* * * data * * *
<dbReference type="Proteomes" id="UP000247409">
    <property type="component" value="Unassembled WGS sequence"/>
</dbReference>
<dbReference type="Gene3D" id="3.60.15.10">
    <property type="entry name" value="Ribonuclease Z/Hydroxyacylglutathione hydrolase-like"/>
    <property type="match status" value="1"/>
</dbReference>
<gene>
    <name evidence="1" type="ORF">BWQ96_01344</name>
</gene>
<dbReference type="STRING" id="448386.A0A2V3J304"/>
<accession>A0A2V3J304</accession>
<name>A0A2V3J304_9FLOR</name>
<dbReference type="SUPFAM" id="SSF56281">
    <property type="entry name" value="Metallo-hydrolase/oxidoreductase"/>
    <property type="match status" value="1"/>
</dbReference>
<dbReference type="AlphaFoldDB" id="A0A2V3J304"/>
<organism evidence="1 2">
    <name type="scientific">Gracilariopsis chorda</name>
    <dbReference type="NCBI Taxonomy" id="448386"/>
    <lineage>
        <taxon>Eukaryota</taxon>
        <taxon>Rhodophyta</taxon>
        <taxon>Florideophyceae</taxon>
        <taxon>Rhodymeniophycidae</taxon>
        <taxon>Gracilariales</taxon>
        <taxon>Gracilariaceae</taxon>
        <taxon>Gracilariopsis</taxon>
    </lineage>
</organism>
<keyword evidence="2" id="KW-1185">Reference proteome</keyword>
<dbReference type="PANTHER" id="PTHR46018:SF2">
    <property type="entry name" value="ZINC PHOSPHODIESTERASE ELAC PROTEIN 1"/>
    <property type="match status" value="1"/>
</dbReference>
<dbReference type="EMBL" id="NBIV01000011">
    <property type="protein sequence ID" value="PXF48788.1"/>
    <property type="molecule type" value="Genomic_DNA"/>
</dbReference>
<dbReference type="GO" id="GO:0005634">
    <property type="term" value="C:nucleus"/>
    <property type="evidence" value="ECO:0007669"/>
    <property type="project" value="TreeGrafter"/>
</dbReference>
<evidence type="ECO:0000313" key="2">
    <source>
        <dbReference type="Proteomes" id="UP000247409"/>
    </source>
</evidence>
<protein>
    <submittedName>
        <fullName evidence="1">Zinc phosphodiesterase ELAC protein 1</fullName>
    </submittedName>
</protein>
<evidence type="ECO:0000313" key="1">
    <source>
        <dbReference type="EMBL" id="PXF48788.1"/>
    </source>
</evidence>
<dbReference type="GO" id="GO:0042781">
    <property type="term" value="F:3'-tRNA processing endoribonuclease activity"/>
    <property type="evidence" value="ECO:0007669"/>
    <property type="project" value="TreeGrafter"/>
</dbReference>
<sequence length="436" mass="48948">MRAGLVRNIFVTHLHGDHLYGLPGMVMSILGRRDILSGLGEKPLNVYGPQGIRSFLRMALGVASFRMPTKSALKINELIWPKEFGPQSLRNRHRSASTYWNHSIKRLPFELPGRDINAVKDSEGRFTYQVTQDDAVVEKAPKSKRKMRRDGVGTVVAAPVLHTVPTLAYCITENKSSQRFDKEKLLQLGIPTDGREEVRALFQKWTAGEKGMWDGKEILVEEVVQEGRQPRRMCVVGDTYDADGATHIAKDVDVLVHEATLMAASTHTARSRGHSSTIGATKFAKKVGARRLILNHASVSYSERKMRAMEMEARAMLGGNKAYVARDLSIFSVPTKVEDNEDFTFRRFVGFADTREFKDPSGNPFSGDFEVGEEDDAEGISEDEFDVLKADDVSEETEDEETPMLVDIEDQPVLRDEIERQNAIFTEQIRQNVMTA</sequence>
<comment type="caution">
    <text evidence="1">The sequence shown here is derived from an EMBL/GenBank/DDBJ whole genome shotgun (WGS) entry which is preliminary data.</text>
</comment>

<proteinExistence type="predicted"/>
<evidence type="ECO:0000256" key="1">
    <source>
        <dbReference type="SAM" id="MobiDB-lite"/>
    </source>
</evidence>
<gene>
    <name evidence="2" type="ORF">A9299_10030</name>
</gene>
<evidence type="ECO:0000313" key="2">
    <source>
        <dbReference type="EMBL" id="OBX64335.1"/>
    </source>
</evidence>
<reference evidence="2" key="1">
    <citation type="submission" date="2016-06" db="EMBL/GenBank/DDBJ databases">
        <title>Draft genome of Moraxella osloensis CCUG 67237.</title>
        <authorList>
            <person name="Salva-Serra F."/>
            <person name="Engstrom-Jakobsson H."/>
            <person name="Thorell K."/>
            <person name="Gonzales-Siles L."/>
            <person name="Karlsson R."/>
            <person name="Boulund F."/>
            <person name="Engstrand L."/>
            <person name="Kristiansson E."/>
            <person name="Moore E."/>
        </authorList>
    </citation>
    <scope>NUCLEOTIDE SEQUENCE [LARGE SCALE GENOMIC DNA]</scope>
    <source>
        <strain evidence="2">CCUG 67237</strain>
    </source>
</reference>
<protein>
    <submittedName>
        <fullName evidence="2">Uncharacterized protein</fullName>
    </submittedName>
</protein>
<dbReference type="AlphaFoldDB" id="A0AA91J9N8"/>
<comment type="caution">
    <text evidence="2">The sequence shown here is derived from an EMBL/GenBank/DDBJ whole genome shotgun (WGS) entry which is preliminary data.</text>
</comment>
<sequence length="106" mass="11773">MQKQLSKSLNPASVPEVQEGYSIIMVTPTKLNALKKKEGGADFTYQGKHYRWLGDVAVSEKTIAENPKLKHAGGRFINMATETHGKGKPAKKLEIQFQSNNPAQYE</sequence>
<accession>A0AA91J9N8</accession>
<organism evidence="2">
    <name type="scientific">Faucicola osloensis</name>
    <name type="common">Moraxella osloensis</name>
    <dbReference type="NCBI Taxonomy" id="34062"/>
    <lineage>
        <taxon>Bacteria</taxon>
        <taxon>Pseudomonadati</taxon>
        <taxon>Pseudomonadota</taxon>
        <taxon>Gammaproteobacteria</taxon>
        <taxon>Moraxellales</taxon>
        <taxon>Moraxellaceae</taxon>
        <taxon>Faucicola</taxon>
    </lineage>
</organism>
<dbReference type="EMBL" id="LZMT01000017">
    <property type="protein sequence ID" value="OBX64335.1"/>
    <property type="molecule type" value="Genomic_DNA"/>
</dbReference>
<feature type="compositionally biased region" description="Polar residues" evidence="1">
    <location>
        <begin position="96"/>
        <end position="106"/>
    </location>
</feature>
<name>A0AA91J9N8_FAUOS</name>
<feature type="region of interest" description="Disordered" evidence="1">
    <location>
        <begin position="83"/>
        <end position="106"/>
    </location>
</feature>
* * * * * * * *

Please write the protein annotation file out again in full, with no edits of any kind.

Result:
<dbReference type="Proteomes" id="UP000247409">
    <property type="component" value="Unassembled WGS sequence"/>
</dbReference>
<dbReference type="Gene3D" id="3.60.15.10">
    <property type="entry name" value="Ribonuclease Z/Hydroxyacylglutathione hydrolase-like"/>
    <property type="match status" value="1"/>
</dbReference>
<gene>
    <name evidence="1" type="ORF">BWQ96_01344</name>
</gene>
<dbReference type="STRING" id="448386.A0A2V3J304"/>
<accession>A0A2V3J304</accession>
<name>A0A2V3J304_9FLOR</name>
<dbReference type="SUPFAM" id="SSF56281">
    <property type="entry name" value="Metallo-hydrolase/oxidoreductase"/>
    <property type="match status" value="1"/>
</dbReference>
<dbReference type="AlphaFoldDB" id="A0A2V3J304"/>
<organism evidence="1 2">
    <name type="scientific">Gracilariopsis chorda</name>
    <dbReference type="NCBI Taxonomy" id="448386"/>
    <lineage>
        <taxon>Eukaryota</taxon>
        <taxon>Rhodophyta</taxon>
        <taxon>Florideophyceae</taxon>
        <taxon>Rhodymeniophycidae</taxon>
        <taxon>Gracilariales</taxon>
        <taxon>Gracilariaceae</taxon>
        <taxon>Gracilariopsis</taxon>
    </lineage>
</organism>
<keyword evidence="2" id="KW-1185">Reference proteome</keyword>
<dbReference type="PANTHER" id="PTHR46018:SF2">
    <property type="entry name" value="ZINC PHOSPHODIESTERASE ELAC PROTEIN 1"/>
    <property type="match status" value="1"/>
</dbReference>
<dbReference type="EMBL" id="NBIV01000011">
    <property type="protein sequence ID" value="PXF48788.1"/>
    <property type="molecule type" value="Genomic_DNA"/>
</dbReference>
<dbReference type="GO" id="GO:0005634">
    <property type="term" value="C:nucleus"/>
    <property type="evidence" value="ECO:0007669"/>
    <property type="project" value="TreeGrafter"/>
</dbReference>
<evidence type="ECO:0000313" key="2">
    <source>
        <dbReference type="Proteomes" id="UP000247409"/>
    </source>
</evidence>
<protein>
    <submittedName>
        <fullName evidence="1">Zinc phosphodiesterase ELAC protein 1</fullName>
    </submittedName>
</protein>
<evidence type="ECO:0000313" key="1">
    <source>
        <dbReference type="EMBL" id="PXF48788.1"/>
    </source>
</evidence>
<dbReference type="GO" id="GO:0042781">
    <property type="term" value="F:3'-tRNA processing endoribonuclease activity"/>
    <property type="evidence" value="ECO:0007669"/>
    <property type="project" value="TreeGrafter"/>
</dbReference>
<sequence length="436" mass="48948">MRAGLVRNIFVTHLHGDHLYGLPGMVMSILGRRDILSGLGEKPLNVYGPQGIRSFLRMALGVASFRMPTKSALKINELIWPKEFGPQSLRNRHRSASTYWNHSIKRLPFELPGRDINAVKDSEGRFTYQVTQDDAVVEKAPKSKRKMRRDGVGTVVAAPVLHTVPTLAYCITENKSSQRFDKEKLLQLGIPTDGREEVRALFQKWTAGEKGMWDGKEILVEEVVQEGRQPRRMCVVGDTYDADGATHIAKDVDVLVHEATLMAASTHTARSRGHSSTIGATKFAKKVGARRLILNHASVSYSERKMRAMEMEARAMLGGNKAYVARDLSIFSVPTKVEDNEDFTFRRFVGFADTREFKDPSGNPFSGDFEVGEEDDAEGISEDEFDVLKADDVSEETEDEETPMLVDIEDQPVLRDEIERQNAIFTEQIRQNVMTA</sequence>
<comment type="caution">
    <text evidence="1">The sequence shown here is derived from an EMBL/GenBank/DDBJ whole genome shotgun (WGS) entry which is preliminary data.</text>
</comment>

<proteinExistence type="predicted"/>
<evidence type="ECO:0000256" key="1">
    <source>
        <dbReference type="SAM" id="MobiDB-lite"/>
    </source>
</evidence>
<gene>
    <name evidence="2" type="ORF">A9299_10030</name>
</gene>
<evidence type="ECO:0000313" key="2">
    <source>
        <dbReference type="EMBL" id="OBX64335.1"/>
    </source>
</evidence>
<reference evidence="2" key="1">
    <citation type="submission" date="2016-06" db="EMBL/GenBank/DDBJ databases">
        <title>Draft genome of Moraxella osloensis CCUG 67237.</title>
        <authorList>
            <person name="Salva-Serra F."/>
            <person name="Engstrom-Jakobsson H."/>
            <person name="Thorell K."/>
            <person name="Gonzales-Siles L."/>
            <person name="Karlsson R."/>
            <person name="Boulund F."/>
            <person name="Engstrand L."/>
            <person name="Kristiansson E."/>
            <person name="Moore E."/>
        </authorList>
    </citation>
    <scope>NUCLEOTIDE SEQUENCE [LARGE SCALE GENOMIC DNA]</scope>
    <source>
        <strain evidence="2">CCUG 67237</strain>
    </source>
</reference>
<protein>
    <submittedName>
        <fullName evidence="2">Uncharacterized protein</fullName>
    </submittedName>
</protein>
<dbReference type="AlphaFoldDB" id="A0AA91J9N8"/>
<comment type="caution">
    <text evidence="2">The sequence shown here is derived from an EMBL/GenBank/DDBJ whole genome shotgun (WGS) entry which is preliminary data.</text>
</comment>
<sequence length="106" mass="11773">MQKQLSKSLNPASVPEVQEGYSIIMVTPTKLNALKKKEGGADFTYQGKHYRWLGDVAVSEKTIAENPKLKHAGGRFINMATETHGKGKPAKKLEIQFQSNNPAQYE</sequence>
<accession>A0AA91J9N8</accession>
<organism evidence="2">
    <name type="scientific">Faucicola osloensis</name>
    <name type="common">Moraxella osloensis</name>
    <dbReference type="NCBI Taxonomy" id="34062"/>
    <lineage>
        <taxon>Bacteria</taxon>
        <taxon>Pseudomonadati</taxon>
        <taxon>Pseudomonadota</taxon>
        <taxon>Gammaproteobacteria</taxon>
        <taxon>Moraxellales</taxon>
        <taxon>Moraxellaceae</taxon>
        <taxon>Faucicola</taxon>
    </lineage>
</organism>
<dbReference type="EMBL" id="LZMT01000017">
    <property type="protein sequence ID" value="OBX64335.1"/>
    <property type="molecule type" value="Genomic_DNA"/>
</dbReference>
<feature type="compositionally biased region" description="Polar residues" evidence="1">
    <location>
        <begin position="96"/>
        <end position="106"/>
    </location>
</feature>
<name>A0AA91J9N8_FAUOS</name>
<feature type="region of interest" description="Disordered" evidence="1">
    <location>
        <begin position="83"/>
        <end position="106"/>
    </location>
</feature>